What has made her so full of passion and determination that her name stands out as an influential Iranian woman, IranWire asked Shahnaz Akmali? “You are too kind,” she said, “but if I want to explain this passion it goes back to only one moment: when, after days of trying and of interrogations, we received the permit to bury Mostafa, the security agents said that they themselves would bring his body to the burial site. When they came and, before my eyes, wrapped my son in the shroud and put him in the coffin, I was the first one who went and took hold of the coffin to lift it. Everything started at this moment. It was as though a new woman was born in me, a woman who had a long way ahead of her. I had to cry louder for justice. This new woman helps to not only to give voice to my own person but also to be the voice of others who are bereaved and in pain.”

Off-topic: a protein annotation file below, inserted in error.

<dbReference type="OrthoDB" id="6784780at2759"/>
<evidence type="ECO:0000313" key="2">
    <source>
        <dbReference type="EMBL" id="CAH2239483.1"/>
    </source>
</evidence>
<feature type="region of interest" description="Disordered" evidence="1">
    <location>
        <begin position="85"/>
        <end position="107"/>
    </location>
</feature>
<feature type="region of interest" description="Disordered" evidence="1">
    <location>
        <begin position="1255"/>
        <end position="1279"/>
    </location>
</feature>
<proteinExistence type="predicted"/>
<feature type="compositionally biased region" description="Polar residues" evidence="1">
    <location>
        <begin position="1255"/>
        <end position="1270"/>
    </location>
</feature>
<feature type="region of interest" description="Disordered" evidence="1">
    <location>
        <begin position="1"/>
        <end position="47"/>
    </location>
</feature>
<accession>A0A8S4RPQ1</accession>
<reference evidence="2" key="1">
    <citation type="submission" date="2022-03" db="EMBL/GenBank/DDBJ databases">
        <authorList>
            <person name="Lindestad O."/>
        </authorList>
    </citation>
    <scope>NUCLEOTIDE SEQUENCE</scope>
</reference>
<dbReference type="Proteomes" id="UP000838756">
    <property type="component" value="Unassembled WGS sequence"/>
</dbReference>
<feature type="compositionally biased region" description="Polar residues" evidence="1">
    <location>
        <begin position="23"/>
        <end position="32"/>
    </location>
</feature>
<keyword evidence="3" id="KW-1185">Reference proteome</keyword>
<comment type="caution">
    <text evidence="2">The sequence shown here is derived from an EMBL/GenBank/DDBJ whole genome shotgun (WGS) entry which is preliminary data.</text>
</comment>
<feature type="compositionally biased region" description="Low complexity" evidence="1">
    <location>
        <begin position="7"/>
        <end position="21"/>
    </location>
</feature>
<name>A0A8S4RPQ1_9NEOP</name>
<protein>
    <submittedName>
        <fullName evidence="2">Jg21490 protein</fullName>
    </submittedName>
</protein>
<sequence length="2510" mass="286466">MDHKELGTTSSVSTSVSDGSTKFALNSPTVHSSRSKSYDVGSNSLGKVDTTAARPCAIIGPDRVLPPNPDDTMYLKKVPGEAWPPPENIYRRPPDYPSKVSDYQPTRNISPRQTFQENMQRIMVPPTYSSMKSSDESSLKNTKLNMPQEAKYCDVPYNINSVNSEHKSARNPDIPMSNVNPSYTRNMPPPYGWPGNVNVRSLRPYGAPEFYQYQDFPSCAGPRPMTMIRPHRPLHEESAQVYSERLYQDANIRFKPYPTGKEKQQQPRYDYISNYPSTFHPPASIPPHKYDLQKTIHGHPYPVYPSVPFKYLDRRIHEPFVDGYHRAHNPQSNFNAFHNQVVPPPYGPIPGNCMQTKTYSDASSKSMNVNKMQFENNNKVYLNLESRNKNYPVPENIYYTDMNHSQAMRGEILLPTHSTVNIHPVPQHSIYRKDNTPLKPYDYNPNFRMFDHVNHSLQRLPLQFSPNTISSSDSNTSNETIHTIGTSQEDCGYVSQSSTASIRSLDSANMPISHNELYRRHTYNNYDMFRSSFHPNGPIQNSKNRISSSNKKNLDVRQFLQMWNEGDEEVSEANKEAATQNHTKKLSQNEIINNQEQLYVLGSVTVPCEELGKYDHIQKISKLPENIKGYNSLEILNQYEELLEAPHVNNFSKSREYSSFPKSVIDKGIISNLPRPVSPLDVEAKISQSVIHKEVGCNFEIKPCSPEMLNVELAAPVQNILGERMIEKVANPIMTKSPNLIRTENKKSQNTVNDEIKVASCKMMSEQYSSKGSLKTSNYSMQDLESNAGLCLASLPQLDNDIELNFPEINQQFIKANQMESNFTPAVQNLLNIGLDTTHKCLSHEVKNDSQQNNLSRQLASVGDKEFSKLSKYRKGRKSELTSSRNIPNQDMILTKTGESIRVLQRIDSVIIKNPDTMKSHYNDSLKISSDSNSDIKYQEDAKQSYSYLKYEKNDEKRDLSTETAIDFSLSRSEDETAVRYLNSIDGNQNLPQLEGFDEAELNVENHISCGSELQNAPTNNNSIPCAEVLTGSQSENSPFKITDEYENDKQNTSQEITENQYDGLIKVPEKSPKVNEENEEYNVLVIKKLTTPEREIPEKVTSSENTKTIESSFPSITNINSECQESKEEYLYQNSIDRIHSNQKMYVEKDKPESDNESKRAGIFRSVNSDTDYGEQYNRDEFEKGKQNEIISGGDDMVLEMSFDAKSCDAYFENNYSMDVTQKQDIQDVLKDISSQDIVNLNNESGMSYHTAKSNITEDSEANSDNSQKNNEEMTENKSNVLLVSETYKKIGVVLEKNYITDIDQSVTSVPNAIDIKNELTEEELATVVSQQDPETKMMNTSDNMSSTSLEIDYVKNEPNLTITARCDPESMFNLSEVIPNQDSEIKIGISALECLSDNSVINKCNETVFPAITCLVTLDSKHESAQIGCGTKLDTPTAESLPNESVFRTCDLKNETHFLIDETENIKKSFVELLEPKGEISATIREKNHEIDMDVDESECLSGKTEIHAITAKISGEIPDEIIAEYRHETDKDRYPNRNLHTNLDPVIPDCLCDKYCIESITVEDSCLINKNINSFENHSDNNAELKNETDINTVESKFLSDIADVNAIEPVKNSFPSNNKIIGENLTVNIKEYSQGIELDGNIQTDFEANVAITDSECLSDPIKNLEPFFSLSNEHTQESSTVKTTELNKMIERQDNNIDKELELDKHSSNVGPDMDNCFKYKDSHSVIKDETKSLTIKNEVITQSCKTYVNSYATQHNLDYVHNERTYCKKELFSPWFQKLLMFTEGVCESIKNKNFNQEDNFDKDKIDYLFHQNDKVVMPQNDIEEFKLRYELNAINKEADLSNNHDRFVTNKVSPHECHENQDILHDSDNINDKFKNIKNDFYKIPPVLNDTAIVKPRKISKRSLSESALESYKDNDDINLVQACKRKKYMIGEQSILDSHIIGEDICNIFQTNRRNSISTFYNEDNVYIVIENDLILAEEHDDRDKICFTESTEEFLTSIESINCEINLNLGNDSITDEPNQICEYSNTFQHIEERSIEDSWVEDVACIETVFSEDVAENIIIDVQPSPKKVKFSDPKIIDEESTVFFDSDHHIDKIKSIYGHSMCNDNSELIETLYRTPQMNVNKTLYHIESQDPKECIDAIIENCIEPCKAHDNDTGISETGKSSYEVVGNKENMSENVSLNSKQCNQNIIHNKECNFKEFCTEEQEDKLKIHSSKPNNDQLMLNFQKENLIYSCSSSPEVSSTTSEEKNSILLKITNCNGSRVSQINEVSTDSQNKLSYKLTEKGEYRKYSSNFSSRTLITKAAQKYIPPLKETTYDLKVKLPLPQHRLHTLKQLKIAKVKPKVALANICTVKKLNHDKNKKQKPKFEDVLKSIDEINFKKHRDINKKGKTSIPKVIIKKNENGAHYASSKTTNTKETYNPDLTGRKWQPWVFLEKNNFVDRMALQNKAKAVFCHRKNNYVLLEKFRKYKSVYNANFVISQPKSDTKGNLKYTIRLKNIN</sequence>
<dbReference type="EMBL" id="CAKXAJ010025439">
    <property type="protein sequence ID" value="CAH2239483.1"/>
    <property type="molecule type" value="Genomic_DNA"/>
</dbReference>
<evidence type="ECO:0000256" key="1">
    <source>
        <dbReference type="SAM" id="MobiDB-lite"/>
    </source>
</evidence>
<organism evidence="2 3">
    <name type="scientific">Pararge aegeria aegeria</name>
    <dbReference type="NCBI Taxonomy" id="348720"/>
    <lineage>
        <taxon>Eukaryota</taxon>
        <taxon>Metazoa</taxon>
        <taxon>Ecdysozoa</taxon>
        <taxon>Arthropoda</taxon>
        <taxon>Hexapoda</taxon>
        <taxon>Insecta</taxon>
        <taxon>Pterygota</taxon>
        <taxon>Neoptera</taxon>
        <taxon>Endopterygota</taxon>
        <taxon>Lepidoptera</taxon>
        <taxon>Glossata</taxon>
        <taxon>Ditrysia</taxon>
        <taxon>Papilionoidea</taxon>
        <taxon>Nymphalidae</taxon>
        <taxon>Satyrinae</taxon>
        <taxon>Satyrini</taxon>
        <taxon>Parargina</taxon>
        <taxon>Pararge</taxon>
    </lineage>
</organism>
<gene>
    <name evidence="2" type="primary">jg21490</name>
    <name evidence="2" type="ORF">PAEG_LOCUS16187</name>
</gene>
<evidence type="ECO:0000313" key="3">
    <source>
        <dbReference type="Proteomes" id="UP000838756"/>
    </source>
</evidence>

This is part of a series about influential Iranian women. 

Read other articles in the series: 

Hayedeh Shirzadi, campaigner for education and the environment

Maryam Zandi, photographer

Masih Alinejad, human rights campaigner and journalist

Mahsa Vahdat, musician

Narges Mohammadi, human rights activist and political prisoner